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LEO S. PACKER


1920 - 2016 Obituary Condolences
LEO S. PACKER Obituary
PACKER, Leo S. Engineer, scientist, corporate executive, diplomat, government official, and international science and technology consultant, Leo died January 14, 2016 at the age of 95 in Cambridge, Massachusetts. Born August 5, 1920 in Romania en route to the United States, Leo was raised in Brooklyn, New York. He attended Boys High School and graduated from City University of New York in 1941 with a bachelor's in mechanical engineering and an ROTC commission in the infantry reserves. In 1943, alarmed by the advancement of Nazi Germany, he volunteered for active duty, serving in the European and Pacific theaters of war as an Army combat engineer. Leo was awarded the Bronze Star medal and four campaign stars. Resuming his studies in 1947, he received his master's in engineering sciences from Harvard University. In November, 1948, Leo married Dorothy S. Slepian, a Boston native and musicologist, commencing what he described, upon Dorothy's death in 2014, as a 66-year love affair. Together they raised three children, Janet Packer, a violin teacher and concert violinist who died in 2014; Michael B. Packer, an e-commerce entrepreneur and managing director at Merrill Lynch, killed in the events of 9/11; and Alex J. Packer, a psychologist, educator, and author, who survives him. In 1956, Leo obtained his doctorate in engineering from Cornell University. He led a diversified professional life specializing in industry-government relations, science and technology policy-making, and research and development in high technology industries. After managerial positions at Cornell Aeronautical Laboratory, Bausch and Lomb, and Xerox, Leo was nominated Assistant Postmaster General by Lyndon B. Johnson, becoming the first Presidential appointee to lead the Post Office Department's Bureau of Research and Engineering. In 1973, Leo became director of the State Department's Office of Technology Policy and Space Affairs. Fluent in French, he and Dorothy moved to Paris in 1976, where Leo served as U.S. Counselor for Science and Technology to OECD. In 1981, he became Resident Director of the National Academy of Sciences Applied Science and Technology Program in Cairo, Egypt. Retiring to Paris in 1984, Leo remained professionally active as President of AARO (Association of Americans Resident Overseas), and Founder and President of ICET (International Council for Engineering and Technology). Among numerous professional memberships, Leo was a Fellow of the American Association for the Advancement of Science, and Life Member of the American Society of Mechanical Engineers. A licensed private pilot, he was a member of The Cosmos Club during his years in Washington, DC. Alongside his interests in science and technology, Leo was a humanist who adored classical music, art, literature, and travel. A long-time civil rights progressive, Leo was appalled at current political trends, and lent his support to organizations fighting for dignity, justice, and equality. He took great pride in his children and, while devastated by the loss of his wife and the early deaths of a son and daughter, felt blessed to have led a life full of love, adventure, and accomplishment. Leo will long be remembered for his generosity, intelligence, courage, positive spirit, and myriad contributions to country, science, and technology.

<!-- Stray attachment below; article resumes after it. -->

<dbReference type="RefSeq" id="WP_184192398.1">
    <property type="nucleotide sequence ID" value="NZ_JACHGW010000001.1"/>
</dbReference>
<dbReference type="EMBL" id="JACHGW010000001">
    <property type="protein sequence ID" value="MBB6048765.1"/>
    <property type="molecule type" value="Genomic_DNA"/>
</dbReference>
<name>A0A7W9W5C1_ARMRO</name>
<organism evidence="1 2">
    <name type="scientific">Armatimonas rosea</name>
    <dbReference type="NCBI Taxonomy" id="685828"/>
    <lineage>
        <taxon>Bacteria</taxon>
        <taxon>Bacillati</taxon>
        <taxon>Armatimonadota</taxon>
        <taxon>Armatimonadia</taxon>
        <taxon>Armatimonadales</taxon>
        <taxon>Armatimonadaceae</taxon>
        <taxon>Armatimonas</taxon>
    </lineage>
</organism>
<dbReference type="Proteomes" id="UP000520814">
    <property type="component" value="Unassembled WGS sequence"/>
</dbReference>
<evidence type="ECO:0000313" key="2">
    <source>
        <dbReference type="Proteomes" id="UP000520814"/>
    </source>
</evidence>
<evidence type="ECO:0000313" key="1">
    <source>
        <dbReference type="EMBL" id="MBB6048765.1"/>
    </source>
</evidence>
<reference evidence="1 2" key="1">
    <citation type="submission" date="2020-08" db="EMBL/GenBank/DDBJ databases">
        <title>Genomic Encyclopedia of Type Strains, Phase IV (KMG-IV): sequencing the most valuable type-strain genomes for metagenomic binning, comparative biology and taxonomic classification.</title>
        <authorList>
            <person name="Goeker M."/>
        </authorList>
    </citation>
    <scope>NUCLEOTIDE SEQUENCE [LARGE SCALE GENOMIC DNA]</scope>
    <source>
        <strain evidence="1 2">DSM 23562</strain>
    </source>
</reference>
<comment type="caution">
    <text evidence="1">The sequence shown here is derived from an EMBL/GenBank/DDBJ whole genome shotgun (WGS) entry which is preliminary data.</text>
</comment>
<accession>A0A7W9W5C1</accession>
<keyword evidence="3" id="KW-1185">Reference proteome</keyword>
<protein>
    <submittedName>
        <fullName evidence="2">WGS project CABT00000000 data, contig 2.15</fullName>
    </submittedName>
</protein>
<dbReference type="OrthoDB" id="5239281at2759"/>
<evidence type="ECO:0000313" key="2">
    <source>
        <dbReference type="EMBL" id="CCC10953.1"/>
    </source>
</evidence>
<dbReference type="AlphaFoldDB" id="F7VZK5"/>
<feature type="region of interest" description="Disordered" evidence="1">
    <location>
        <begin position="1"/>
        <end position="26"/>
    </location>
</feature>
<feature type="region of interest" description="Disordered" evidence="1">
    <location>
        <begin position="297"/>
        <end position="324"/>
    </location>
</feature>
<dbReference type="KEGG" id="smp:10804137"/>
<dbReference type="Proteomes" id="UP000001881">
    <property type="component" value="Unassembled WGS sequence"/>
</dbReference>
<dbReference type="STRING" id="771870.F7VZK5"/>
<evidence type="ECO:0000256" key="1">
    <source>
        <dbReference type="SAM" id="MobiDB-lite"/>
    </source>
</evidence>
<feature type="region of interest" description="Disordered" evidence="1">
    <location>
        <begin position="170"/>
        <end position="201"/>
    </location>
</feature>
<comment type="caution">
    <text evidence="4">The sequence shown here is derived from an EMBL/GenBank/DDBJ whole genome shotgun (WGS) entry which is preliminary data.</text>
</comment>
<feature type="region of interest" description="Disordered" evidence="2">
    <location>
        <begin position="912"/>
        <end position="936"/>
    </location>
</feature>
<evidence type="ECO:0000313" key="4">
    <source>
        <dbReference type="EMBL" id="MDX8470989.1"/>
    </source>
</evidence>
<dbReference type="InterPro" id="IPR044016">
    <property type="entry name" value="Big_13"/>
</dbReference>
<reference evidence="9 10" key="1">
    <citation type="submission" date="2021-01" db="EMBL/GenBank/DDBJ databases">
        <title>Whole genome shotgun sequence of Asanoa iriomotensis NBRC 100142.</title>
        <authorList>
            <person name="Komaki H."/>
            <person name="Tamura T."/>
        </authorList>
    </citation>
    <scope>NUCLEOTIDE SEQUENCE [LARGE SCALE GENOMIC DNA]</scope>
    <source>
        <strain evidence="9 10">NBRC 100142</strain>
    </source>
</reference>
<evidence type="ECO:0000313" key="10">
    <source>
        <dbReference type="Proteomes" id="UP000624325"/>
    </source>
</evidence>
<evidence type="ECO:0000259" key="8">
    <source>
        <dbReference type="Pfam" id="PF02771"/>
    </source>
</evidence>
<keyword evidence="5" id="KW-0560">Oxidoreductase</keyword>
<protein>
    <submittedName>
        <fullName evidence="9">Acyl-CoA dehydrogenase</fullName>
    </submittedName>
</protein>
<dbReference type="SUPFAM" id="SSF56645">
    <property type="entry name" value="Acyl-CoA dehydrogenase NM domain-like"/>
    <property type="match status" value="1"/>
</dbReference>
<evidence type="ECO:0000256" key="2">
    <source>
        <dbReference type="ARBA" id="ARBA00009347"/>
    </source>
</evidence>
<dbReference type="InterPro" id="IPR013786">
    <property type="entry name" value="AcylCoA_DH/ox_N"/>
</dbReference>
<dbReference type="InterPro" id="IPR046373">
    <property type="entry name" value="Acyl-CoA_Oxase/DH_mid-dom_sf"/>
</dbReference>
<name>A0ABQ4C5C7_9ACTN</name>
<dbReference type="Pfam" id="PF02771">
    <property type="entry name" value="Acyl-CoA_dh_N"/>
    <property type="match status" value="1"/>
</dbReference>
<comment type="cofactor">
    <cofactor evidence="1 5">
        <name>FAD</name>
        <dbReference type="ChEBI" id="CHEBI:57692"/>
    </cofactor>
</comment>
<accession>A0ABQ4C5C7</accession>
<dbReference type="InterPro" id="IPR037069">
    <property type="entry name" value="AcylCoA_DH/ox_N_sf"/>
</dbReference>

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Published in The Boston Globe on Oct. 30, 2016
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